ENTERTAINMENT

GCSE and A-level exams will be facilitated in 2021


Next year's exams will be dramatically eased while the record-breaking inflation rate of the summer can continue, the Education Minister announced.

Students completing their GCSEs and degrees in 2021 will be given advance notice of the topics covered in the exam and allowed to take study aids such as reference sheets into the exam room.

Labeling standards will also be relaxed, it was announced.

Gavin Williamson was determined not to cancel the exams in England next year – despite the "unprecedented learning disabilities" caused by Covid.

Students scheduled to take their GCSEs and A-Levels in England next year will receive the topics in advance and can take reference sheets to the exam rooms as they have lost a lot of class time due to Covid-19

Exams in Wales were canceled next year while the Scottish Government decided to replace the GCSE equivalent National 5 with exams.

After initially announcing a three-week delay in the national exam schedule to allow students additional revision time, Mr. Williamson has introduced additional "exceptional steps" to ensure fairness.

This summer's exam candidates achieved top marks at an unprecedented level after the government had to abandon its disaster to try to hand out the grades given by a computer algorithm.

But Mr Williamson, who previously said the inflation tests "devalue" class devaluation, has now given next year's candidates permission to achieve equally "generous" results.

Ministers will lower the limits so that students will not be judged more severely than this year's candidates.

However, the decision to allow top grades to rise further could end up affecting those taking exams in 2022 as results return to historical norm.

Other steps taken to ease the pressure on students next summer include warning about upcoming exam topics.

In many cases, they are allowed to include written material such as formula sheets, and additional papers are scheduled in case candidates are ill or self-isolating.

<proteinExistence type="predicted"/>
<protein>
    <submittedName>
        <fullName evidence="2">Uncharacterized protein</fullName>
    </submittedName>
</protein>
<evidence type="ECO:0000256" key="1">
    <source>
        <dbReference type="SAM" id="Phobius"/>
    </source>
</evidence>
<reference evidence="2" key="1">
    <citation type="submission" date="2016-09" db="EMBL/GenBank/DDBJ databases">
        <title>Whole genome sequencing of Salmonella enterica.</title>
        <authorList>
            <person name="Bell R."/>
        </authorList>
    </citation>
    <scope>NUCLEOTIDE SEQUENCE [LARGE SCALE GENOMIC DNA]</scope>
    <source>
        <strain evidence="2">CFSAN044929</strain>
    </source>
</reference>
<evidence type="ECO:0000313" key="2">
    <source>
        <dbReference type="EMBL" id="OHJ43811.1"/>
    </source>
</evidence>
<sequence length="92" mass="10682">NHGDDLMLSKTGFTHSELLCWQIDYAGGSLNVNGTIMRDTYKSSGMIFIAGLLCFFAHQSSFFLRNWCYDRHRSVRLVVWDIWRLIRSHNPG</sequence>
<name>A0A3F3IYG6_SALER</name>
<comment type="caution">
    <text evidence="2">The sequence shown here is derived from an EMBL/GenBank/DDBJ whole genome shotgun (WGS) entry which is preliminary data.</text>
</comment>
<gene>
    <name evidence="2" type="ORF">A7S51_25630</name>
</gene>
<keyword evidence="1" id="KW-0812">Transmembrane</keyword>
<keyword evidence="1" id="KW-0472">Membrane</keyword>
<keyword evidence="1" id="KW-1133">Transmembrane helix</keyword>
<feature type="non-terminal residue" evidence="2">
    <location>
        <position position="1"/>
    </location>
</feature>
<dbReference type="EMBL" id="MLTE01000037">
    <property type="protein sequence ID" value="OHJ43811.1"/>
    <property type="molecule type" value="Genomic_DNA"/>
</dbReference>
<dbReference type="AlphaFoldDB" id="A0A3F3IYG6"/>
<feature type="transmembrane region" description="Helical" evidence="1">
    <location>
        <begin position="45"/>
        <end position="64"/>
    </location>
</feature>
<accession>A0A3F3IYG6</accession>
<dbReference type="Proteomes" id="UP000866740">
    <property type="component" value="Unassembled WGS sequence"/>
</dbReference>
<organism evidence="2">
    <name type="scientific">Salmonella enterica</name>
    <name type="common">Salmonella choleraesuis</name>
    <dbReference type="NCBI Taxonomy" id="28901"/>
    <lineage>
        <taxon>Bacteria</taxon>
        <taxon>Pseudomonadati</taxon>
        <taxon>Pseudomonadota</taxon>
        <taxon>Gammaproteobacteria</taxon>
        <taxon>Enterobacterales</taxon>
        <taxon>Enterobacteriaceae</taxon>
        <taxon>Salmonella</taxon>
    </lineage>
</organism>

If students do not have all the opportunities to take an exam, their teachers' estimates are accepted as final grades.

Coronavirus continues to wreak havoc on the number of missed students. Figures show that more than a fifth of secondary school students were absent last week – the second consecutive week this happened.

And one of the most complex problems – how to maintain fairness when different areas of the country have experienced different disruptions – has yet to be resolved.

Education Minister Gavin Williamson pictured is determined to hold exams in England next year. Officials in Wales have already canceled next year's exams while Scotland decided that their version of the GCSEs will be determined by assessment

Education Minister Gavin Williamson pictured is determined to hold exams in England next year. Officials in Wales have already canceled next year's exams while Scotland decided that their version of the GCSEs will be determined by assessment

The Ministry of Education said it would form an "expert group" to address the problem.

Mr. Williamson said, “Exams are the best way to empower young people to show what they can do … I know students face unprecedented learning disabilities.

"So the exams will be different next year and will take extraordinary steps to ensure they are as fair as possible."

Geoff Barton, general secretary of the Association of School and College Leaders, said, "This solution for next year's A-Level and GCSE exams will make it as fair as possible under the circumstances."

Dr. Mary Bousted, Joint Secretary General of the National Education Union, said: “It is to be welcomed that the government has finally shown that it is beginning to understand the concerns of teachers, parents and students about next summer's exams and has recognized that we cannot plow without further adjustments. & # 39;

The government also announced that full Ofsted inspections would not resume until the summer.

Labor shadow education secretary Kate Green said today that students have seen "so many disruptions this year".

When asked if she thought easing exams this year would devalue grades, she told Good Morning Britain: “It would be completely wrong to base the results of students taking exams next summer on these Way to look at.

“In fact, they had it so much harder than almost all students, they had so many disorders.

"I think this year is far from easy, we should recognize the very challenging circumstances under which you studied."